Water drainage and slip potential are part of the decision in what type of floor covering to use. A very common hazard in the garage is slipping on a wet floor. During the rain and snow seasons, a puddle of water on the garage floor is a continuous risk. Hopefully, your homebuilder put a gentle slope in the concrete to direct water to the door.
Epoxy paints create a durable coating with very good adhesion, and they are resistant to gasoline and oil. Typically, you'll only experience bubbling or lifting of epoxy paint if the surface wasn't properly cleaned prior to application or if there is significant moisture coming up through the concrete. To test for moisture, Mike Logan at Armorpoxy (http://www.armorpoxy.com) in Short Hills, N.J., recommends duct-taping a 3-by-5-foot piece of clear plastic to the garage floor for 24 to 48 hours and checking for condensation under the plastic. Most companies offer a nonskid additive, which will limit slip potential when the floor is wet.
How much did you spend on that front door to welcome guests? Splurge a little on the door you come through, too. In addition to the potential of enhanced aesthetics, a new garage door can be much safer than an older door. According to the U.S. Consumer Product Safety Commission, an average of 20,000 people have been treated each year since 1990 for injuries related to garage doors. Nearly half of those have been finger injuries, and about 15 percent of the total injuries involve children.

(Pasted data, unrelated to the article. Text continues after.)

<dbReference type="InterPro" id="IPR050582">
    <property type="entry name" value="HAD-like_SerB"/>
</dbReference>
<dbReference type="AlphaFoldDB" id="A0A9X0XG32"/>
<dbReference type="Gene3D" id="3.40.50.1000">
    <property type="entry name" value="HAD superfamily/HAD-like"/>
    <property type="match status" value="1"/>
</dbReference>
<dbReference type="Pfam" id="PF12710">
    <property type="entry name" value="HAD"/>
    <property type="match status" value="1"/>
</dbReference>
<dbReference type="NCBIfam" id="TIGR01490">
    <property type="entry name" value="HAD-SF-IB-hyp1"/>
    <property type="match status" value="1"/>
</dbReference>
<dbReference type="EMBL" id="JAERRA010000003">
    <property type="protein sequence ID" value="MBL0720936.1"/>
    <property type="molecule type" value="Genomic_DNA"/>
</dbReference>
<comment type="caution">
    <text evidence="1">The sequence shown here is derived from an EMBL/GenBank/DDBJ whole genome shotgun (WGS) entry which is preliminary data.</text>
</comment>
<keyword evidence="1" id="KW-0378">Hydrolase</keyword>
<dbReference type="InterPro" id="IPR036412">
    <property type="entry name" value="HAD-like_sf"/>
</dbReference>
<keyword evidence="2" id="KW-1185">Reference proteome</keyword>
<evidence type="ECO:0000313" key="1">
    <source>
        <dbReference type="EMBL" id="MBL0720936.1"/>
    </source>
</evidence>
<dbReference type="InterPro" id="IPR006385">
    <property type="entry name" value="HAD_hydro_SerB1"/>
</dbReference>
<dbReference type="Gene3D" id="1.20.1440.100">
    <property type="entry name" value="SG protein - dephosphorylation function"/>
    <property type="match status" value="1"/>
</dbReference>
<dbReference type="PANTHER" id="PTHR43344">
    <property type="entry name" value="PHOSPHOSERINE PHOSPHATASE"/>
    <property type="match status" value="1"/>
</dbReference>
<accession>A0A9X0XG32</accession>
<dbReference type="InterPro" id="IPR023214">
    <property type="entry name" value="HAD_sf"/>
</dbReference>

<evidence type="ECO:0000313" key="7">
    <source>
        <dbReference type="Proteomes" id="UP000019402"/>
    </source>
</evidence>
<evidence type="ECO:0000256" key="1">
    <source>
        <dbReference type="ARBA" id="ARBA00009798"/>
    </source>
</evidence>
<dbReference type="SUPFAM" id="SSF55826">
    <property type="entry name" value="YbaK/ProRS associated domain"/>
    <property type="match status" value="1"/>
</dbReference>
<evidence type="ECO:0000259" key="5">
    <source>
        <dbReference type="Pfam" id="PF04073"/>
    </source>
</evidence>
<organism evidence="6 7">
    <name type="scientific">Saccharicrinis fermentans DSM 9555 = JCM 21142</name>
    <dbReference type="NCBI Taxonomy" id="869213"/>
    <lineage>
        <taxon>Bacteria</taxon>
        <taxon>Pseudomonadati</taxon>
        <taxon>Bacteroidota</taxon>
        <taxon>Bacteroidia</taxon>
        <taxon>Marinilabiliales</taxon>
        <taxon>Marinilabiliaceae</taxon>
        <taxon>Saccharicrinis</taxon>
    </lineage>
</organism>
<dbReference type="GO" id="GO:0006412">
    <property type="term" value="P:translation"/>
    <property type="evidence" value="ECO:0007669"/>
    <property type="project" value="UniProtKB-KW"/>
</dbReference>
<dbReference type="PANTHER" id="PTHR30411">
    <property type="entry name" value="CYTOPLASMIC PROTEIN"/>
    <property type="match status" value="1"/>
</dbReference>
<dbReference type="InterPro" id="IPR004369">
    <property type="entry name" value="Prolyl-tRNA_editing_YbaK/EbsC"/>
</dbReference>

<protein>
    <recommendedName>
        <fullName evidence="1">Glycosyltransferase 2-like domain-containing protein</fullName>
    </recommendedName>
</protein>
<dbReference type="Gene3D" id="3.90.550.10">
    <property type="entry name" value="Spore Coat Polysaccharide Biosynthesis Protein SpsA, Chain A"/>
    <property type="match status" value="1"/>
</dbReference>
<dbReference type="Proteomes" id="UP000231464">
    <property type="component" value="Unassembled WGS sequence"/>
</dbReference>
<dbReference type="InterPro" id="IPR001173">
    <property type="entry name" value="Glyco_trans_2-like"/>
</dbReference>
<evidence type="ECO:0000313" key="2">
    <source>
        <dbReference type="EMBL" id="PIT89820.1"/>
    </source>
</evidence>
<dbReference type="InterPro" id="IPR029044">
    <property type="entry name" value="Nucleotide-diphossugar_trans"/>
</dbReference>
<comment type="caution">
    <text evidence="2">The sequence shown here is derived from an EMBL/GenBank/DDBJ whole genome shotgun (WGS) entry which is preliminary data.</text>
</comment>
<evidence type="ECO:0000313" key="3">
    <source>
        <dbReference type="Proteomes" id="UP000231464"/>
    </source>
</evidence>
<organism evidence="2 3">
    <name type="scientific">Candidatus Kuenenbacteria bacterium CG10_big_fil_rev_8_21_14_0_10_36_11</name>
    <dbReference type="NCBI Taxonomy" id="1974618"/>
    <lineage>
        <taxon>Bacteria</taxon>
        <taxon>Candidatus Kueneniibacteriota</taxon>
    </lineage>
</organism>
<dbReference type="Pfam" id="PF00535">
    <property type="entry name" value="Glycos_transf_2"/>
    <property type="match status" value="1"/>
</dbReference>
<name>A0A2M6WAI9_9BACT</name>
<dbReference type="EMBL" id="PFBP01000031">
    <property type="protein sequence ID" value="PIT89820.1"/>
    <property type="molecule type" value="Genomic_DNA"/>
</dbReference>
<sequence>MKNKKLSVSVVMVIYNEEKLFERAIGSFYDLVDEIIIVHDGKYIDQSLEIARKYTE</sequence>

Dave Osso at Wayne-Dalton in Wooster, Ohio, discussed with us the safety advantages of a new garage door, as well as the various insulation options available. The company offers a full range of garage doors; its 9000-series steel doors feature pinch-resistant joints and either R-8 or R-10 insulation. They are also finished in steel on both the inside and outside for durability and appearance.